Some issues with Mutter.
Interesting as the new directions may be, some people fear that Mutter will not run on older hardware. For example, the Sugar developers didn't choose Mutter, and went for Metacity instead, exactly because of this fear. However, Taylor puts that in perspective:
Our target for Mutter is to provide a good GL-based compositor. This does exclude machines, like the first generation XO, that have no 3D hardware. Almost any desktop or standard laptop built within the last 5 years has sufficiently good graphics.
Another fear that has been expressed is that Mutter will be too tightly coupled with GNOME 3. As GNOME Shell is a Mutter plugin, it depends on it, so users will not be able to use another window manager with GNOME Shell. According to Taylor, this integration is not coincidental but by design. For example, supporting Compiz instead of Mutter would require a window management abstraction layer that "greatly increases the amount of work".
However, this approach is problematic for some use cases, as Sam Spilsbury, one of the Compiz developers, pointed out a few months ago:
If users were to use compiz with GNOME, they would lose a significant chunk of essential functionality. This is the dilemma I am sure a lot of other desktop-agnostic window managers are facing as well. It would essentially mean that users _must_ use your window manager in order to use their desktop as normal.
Of course it will perfectly be possible to create a GNOME desktop using another window manager, but then the user would miss out on the new desktop experience of GNOME Shell. For example, users will not be able to swap GNOME's window manager with a flexible window manager such as xmonad and still leave all GNOME functionality intact.
Accessibility growing pains.
The fact that GNOME Shell and Mutter use Clutter directly makes support for accessibility features such as AT-SPI (Assistive Technologies Service Provider) tricky, because Clutter has no accessibility support at the moment. GTK applications, on the other hand, have ATK (Accessibility Toolkit) which talks with the AT-SPI daemon. However, there's no inherent reason that a switch to a Clutter-based composited user interface should pose any problem for accessibility. The switch in toolkits will need a certain amount of reimplementation. That said, Taylor maintains that some accessibility features such as good magnification could become much easier in Mutter.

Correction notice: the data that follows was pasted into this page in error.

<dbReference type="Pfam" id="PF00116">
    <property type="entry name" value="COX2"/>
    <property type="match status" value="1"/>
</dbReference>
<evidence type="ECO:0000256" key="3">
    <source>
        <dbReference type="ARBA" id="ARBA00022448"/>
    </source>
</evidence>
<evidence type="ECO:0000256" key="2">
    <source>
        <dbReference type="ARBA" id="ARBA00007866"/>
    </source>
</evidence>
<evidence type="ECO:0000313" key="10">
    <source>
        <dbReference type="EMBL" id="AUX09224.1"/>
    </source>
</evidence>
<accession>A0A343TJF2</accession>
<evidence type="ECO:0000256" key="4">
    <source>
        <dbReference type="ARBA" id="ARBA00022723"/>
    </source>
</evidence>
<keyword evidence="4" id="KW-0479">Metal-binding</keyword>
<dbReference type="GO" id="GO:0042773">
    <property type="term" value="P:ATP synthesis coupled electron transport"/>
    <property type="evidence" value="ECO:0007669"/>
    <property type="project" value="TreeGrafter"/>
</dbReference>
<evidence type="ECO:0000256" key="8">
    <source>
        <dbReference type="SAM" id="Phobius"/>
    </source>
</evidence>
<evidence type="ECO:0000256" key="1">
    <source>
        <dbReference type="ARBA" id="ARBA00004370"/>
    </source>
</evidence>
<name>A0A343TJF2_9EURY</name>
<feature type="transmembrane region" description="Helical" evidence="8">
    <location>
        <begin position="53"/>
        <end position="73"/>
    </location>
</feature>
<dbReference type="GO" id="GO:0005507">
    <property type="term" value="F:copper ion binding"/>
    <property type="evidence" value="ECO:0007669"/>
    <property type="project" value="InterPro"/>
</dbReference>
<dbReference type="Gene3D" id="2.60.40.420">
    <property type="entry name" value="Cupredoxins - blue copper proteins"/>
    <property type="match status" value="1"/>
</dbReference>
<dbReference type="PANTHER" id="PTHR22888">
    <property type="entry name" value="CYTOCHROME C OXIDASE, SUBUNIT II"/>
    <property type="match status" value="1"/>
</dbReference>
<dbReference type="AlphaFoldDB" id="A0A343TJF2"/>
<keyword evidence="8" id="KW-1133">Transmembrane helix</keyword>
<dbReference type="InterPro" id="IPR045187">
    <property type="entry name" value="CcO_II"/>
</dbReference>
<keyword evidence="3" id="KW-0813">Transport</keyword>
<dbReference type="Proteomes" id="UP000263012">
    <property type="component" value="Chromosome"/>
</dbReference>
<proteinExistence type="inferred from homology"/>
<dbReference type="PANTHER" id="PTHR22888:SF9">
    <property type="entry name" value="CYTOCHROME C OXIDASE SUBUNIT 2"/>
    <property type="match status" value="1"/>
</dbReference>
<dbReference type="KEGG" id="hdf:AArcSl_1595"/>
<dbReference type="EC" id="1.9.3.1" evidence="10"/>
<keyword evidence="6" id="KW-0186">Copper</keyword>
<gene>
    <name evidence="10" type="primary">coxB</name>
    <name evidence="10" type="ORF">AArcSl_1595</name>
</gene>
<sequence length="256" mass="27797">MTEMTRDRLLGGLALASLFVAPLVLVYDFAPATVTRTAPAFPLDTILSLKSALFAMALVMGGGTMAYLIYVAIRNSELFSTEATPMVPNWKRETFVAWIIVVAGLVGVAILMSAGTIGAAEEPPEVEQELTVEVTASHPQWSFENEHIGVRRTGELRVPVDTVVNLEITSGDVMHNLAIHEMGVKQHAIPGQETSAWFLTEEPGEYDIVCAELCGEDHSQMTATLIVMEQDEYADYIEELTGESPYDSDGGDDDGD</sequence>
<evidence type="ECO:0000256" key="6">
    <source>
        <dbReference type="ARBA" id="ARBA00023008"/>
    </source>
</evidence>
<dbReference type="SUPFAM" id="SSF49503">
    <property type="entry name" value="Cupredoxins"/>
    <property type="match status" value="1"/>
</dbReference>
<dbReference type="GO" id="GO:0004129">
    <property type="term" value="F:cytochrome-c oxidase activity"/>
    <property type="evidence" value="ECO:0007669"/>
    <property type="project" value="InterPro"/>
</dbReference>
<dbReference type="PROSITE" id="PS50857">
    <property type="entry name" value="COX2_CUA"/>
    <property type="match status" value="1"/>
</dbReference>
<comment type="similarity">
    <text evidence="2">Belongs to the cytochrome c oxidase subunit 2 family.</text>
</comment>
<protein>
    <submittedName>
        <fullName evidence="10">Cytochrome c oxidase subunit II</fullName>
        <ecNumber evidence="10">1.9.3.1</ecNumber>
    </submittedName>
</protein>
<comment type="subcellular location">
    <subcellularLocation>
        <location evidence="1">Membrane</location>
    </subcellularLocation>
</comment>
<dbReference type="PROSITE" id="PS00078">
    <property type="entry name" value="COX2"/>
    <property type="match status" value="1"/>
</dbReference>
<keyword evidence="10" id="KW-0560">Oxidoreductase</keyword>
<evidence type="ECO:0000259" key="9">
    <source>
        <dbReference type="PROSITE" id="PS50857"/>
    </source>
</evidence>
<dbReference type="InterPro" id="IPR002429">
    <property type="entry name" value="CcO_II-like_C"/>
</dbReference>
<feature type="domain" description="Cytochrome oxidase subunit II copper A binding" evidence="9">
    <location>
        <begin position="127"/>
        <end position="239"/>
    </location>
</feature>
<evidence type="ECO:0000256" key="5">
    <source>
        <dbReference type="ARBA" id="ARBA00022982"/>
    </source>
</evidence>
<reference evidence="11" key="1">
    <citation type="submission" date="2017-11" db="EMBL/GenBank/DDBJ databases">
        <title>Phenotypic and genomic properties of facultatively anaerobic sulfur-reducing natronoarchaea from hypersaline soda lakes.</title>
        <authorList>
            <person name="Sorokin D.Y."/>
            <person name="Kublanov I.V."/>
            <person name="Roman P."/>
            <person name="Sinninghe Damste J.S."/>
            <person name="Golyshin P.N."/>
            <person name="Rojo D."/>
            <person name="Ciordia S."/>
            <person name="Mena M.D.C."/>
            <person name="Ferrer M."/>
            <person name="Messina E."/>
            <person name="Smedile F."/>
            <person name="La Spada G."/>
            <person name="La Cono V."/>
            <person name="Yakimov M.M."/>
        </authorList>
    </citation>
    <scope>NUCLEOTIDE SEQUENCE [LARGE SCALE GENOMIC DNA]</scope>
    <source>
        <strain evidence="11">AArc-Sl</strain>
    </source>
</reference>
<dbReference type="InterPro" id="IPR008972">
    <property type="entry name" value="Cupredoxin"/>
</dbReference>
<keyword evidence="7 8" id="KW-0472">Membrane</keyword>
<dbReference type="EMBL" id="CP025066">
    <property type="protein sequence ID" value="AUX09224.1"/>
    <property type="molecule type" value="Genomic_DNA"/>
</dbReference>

An active project to provide accessibility interfaces for Clutter is Cally (the name stems from Clutter + a11y), originally funded by Nokia that uses Clutter in Maemo 5. The main developer, Alejandro Piñeiro Iglesias, explains the work he has done:
Cally implements Gnome's ATK interfaces for the basic Clutter objects, but if you are using a custom Clutter object with extra functionality in your application, probably extra accessibility support would be required, like HAIL was required to implement the extra accessibility support for Hildon widgets.
Cally would be useful to implement accessibility support in Mutter and GNOME Shell, but Iglesias says he should check the code first and see what he needs to implement and how. He presented Cally [PDF.GZ] at the recent Gran Canaria Desktop Summit.
A fresh start
According to Taylor, Mutter is not that exciting in isolation, but it is meant to provide a platform for building exciting user interfaces like Moblin and GNOME Shell: "I'm personally pretty interested in getting applications and the compositor properly synchronized so the user sees everything drawn as smoothly and cleanly as possible."
Thurman is excited about the opportunity to get a fresh start and rethink how to interact with the user:
We have been working for ten years in a mindset which is now, of course, ten years old. There's only so far you can go in a purely evolutionary line of development. That said, I'm very glad the existing Metacity codebase is being integrated into Mutter and not thrown away.
The new directions of CSS-based themes and application-aware window management finally make GNOME's window manager more than a dull but necessary component. However, the developers have made some decisions under the hood that will not be popular in some circles. There is no fallback option for those that cannot or do not want to use compositing, and the integration of GNOME Shell with Mutter shuts out alternative window managers. But maybe this is the price that must be paid for innovation.